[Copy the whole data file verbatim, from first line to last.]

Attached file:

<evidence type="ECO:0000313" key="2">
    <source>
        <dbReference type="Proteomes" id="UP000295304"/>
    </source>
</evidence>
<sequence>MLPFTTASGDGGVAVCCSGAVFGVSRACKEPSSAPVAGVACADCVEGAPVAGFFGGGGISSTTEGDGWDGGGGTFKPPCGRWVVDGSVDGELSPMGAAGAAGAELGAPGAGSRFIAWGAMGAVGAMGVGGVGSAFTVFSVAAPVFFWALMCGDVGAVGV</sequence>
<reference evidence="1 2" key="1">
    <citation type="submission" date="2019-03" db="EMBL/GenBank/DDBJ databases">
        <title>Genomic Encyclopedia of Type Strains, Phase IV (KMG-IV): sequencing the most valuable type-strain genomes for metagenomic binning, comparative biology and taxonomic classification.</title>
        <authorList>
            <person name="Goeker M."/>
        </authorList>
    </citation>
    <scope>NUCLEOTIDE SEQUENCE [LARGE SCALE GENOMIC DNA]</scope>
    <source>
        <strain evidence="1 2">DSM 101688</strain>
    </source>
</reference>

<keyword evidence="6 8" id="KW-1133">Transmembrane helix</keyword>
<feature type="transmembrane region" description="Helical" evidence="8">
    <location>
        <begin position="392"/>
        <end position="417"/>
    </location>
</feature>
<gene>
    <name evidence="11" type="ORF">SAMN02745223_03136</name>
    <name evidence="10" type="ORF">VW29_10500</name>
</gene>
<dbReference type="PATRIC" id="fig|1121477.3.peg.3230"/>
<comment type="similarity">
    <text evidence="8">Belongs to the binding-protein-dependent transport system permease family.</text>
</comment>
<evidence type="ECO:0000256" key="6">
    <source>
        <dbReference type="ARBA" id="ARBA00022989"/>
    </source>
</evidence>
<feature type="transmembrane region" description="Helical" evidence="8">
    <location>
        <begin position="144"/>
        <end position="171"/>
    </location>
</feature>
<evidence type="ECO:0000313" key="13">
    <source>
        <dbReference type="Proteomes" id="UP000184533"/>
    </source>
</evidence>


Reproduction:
<evidence type="ECO:0000313" key="2">
    <source>
        <dbReference type="Proteomes" id="UP000295304"/>
    </source>
</evidence>
<sequence>MLPFTTASGDGGVAVCCSGAVFGVSRACKEPSSAPVAGVACADCVEGAPVAGFFGGGGISSTTEGDGWDGGGGTFKPPCGRWVVDGSVDGELSPMGAAGAAGAELGAPGAGSRFIAWGAMGAVGAMGVGGVGSAFTVFSVAAPVFFWALMCGDVGAVGV</sequence>
<reference evidence="1 2" key="1">
    <citation type="submission" date="2019-03" db="EMBL/GenBank/DDBJ databases">
        <title>Genomic Encyclopedia of Type Strains, Phase IV (KMG-IV): sequencing the most valuable type-strain genomes for metagenomic binning, comparative biology and taxonomic classification.</title>
        <authorList>
            <person name="Goeker M."/>
        </authorList>
    </citation>
    <scope>NUCLEOTIDE SEQUENCE [LARGE SCALE GENOMIC DNA]</scope>
    <source>
        <strain evidence="1 2">DSM 101688</strain>
    </source>
</reference>

<keyword evidence="6 8" id="KW-1133">Transmembrane helix</keyword>
<feature type="transmembrane region" description="Helical" evidence="8">
    <location>
        <begin position="392"/>
        <end position="417"/>
    </location>
</feature>
<gene>
    <name evidence="11" type="ORF">SAMN02745223_03136</name>
    <name evidence="10" type="ORF">VW29_10500</name>
</gene>
<dbReference type="PATRIC" id="fig|1121477.3.peg.3230"/>
<comment type="similarity">
    <text evidence="8">Belongs to the binding-protein-dependent transport system permease family.</text>
</comment>
<evidence type="ECO:0000256" key="6">
    <source>
        <dbReference type="ARBA" id="ARBA00022989"/>
    </source>
</evidence>
<feature type="transmembrane region" description="Helical" evidence="8">
    <location>
        <begin position="144"/>
        <end position="171"/>
    </location>
</feature>
<evidence type="ECO:0000313" key="13">
    <source>
        <dbReference type="Proteomes" id="UP000184533"/>
    </source>
</evidence>